One of the lovely ladies escorted us outside and while we stood there smiling with no real idea of what was going on, after ten minutes she flagged down a minibus and gave the driver instructions on where we needed to go. The driver seemed resistant to us getting on, at one point attempting to drive off while we were still getting in. Fair enough I thought. There's already quite a few people in there and they probably have a maximum number of passengers. Oh how I laugh at my naivety. Once the bus lady verbally bitchslapped the driver and forced him to let us on (me next to an obese man in the front row with my backpack on my knees, Jackson in the back crammed into a row designed for 3 with 5 people in it and no leg room for 6'3 legs) we stopped and managed to cram in at least another six passengers in the already full van. It got to the point where the passengers, clearly used to this, rearranged themselves so younger boys getting on could sit in the laps of older men and multiple ladies squatting in the door entrance. Our backpacks had clearly been the reason the driver was so resistant to letting us on, as I'm sure he saw them as preventing another good 8 or so passengers joining the crush.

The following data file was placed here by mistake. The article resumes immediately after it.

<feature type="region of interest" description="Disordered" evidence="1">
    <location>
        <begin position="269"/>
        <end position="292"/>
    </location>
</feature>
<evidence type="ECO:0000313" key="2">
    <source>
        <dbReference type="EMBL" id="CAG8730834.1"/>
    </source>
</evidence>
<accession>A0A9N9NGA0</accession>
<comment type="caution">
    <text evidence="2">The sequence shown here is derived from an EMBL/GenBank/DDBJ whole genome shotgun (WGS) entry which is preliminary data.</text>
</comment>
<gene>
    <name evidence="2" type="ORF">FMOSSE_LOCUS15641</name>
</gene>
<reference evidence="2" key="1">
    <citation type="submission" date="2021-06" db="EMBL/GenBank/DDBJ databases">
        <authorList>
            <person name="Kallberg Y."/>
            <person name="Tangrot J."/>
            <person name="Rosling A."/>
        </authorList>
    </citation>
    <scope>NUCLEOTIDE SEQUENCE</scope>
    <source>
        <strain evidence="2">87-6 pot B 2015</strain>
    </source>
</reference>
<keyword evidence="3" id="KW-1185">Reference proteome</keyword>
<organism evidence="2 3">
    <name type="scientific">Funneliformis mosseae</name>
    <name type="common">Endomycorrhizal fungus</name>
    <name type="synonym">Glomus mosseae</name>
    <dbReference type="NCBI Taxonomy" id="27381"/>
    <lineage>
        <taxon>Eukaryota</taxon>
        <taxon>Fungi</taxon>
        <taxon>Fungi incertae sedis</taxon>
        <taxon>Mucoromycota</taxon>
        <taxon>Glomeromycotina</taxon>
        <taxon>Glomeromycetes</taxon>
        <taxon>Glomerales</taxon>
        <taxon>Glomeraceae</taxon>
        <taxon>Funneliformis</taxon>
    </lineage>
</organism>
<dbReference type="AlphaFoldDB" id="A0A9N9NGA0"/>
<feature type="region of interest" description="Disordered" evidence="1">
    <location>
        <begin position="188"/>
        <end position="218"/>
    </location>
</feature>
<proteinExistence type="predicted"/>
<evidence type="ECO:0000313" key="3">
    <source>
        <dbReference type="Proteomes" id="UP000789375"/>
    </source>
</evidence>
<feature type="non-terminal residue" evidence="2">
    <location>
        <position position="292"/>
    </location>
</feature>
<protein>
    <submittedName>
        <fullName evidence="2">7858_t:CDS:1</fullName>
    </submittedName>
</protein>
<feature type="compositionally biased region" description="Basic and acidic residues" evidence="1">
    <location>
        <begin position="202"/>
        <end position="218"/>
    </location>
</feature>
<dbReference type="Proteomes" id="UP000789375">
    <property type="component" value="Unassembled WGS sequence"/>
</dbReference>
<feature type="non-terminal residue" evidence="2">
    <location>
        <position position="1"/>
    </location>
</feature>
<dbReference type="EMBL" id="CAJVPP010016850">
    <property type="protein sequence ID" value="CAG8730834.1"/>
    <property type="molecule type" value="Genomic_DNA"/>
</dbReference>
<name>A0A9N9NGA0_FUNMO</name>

I think our van had a few more people than this one

Eventually we were let off, which required half of the van to dismount and we trooped through the mud, with the entire van waving and pointing where we needed to go, adjusting to the sensation of being able to feel our legs again. One more wait at an otogar, which we were old hands at by now. I went to the bathroom and the old man manning the admissions booth very kindly refused to accept my 1 lira, telling me through hand gestures it was his gift to me. I mentioned in my last blog how Jackson and I had been slightly off put by rudeness and feeling like walking wallets in Istanbul and Cappadocia but once we got out of the tourist hotspots we found so many kind and generous people who went out of their way to be nice, fully restoring our faith in Turkish hospitality.

Tags: antakya, archeological museum, bus, hatay, local transport, mosaics, sleep deprivation, turkey